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Dazzle them with strange Christmas facts

You’re running with your kids, from store to store, trying madly to finish your Christmas shopping. You know it’s only a matter of time before your children’s patience runs out and they start to collapse. They are tired of the Christmas CD that you have been playing in the car and the games that you have brought have run their course. He has three more malls to visit today, and his biggest fear is trying to shop with bored kids.

Here’s one way to keep them entertained: dazzle them with your knowledge of weird little Christmas facts.

For example: when you hear the Gene Autry classic “Here Comes Santa Claus” – for the fiftieth time, today – ask your children if they would like to visit the real Santa Claus Lane one day. That will get you thinking, at least for a minute. Although they may be disappointed in the lack of snow and ice, if they visit Santa Claus Lane. See, every year since the 1930s, Hollywood Boulevard has been officially renamed Santa Claus Lane, during the annual Hollywood Christmas Parade.

More semi-useless, but attention-grabbing facts:

What is the most popular Christmas song of all time? Bing Crosby’s version of “White Christmas”. And “Silent Night,” possibly the most recognizable Christmas hymn, was written in 1818 by an Austrian pastor, Joseph Mohr. When Christmas Eve rolled around that year, the organ in his church broke, so together with his friend, Franz Gruber, he wrote this new tune for that night’s service and played it on his guitar for his congregation. And “Jingle Bells” was originally written for a Thanksgiving celebration in 1857.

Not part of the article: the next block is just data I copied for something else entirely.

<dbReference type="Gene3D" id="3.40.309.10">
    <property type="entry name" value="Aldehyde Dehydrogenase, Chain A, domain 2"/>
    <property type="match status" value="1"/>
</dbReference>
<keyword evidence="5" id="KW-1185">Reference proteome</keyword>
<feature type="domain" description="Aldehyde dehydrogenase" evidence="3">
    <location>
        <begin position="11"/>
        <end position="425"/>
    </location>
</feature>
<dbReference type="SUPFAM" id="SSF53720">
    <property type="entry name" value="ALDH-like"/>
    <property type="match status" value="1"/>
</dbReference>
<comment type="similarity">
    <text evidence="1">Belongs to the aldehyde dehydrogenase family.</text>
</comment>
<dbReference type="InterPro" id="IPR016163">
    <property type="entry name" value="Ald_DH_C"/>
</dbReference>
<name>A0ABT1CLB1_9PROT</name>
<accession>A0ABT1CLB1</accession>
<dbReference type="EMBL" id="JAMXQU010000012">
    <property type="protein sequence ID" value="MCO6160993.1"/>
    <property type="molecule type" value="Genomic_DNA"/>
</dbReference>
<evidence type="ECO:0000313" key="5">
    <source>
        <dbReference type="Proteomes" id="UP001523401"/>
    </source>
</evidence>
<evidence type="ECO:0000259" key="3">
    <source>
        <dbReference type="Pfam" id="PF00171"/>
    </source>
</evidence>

As important as Christmas is to us, today, it has only been in the last 150 years or so that the day has been an official holiday in the United States. Thanksgiving was a far more important secular holiday for early Americans. In fact, Alabama was the first US state to officially recognize Christmas as a holiday in 1836, and it wasn’t until 1905 that Oklahoma officially recognized Christmas.

Electric Christmas tree lights were first invented by The Edison Company in 1882. Until then, if trees were lit, candles were used, and then usually only on Christmas Eve night.

Some think that the abbreviation for Christmas, Xmas, is sacrilegious, but in fact the first letter of the Greek word for Christ is chi, which is X. Before the invention of the printing press, “Xmas” was often used in print. . , to save time and ink.

We have our custom of hanging the stockings from the Dutch mantle, although their custom is to leave wooden shoes by the fireplace, they fill the shoes with fruits for the donkey that Saint Nicholas uses to carry his gifts for the children.

Do you see how easy it is? Keep tossing these little tidbits one by one. Either your kids will marvel at your brilliance or they will fall asleep in the car. Either way, they are busy. And you’re almost done; Christmas is almost here. Keep talking.

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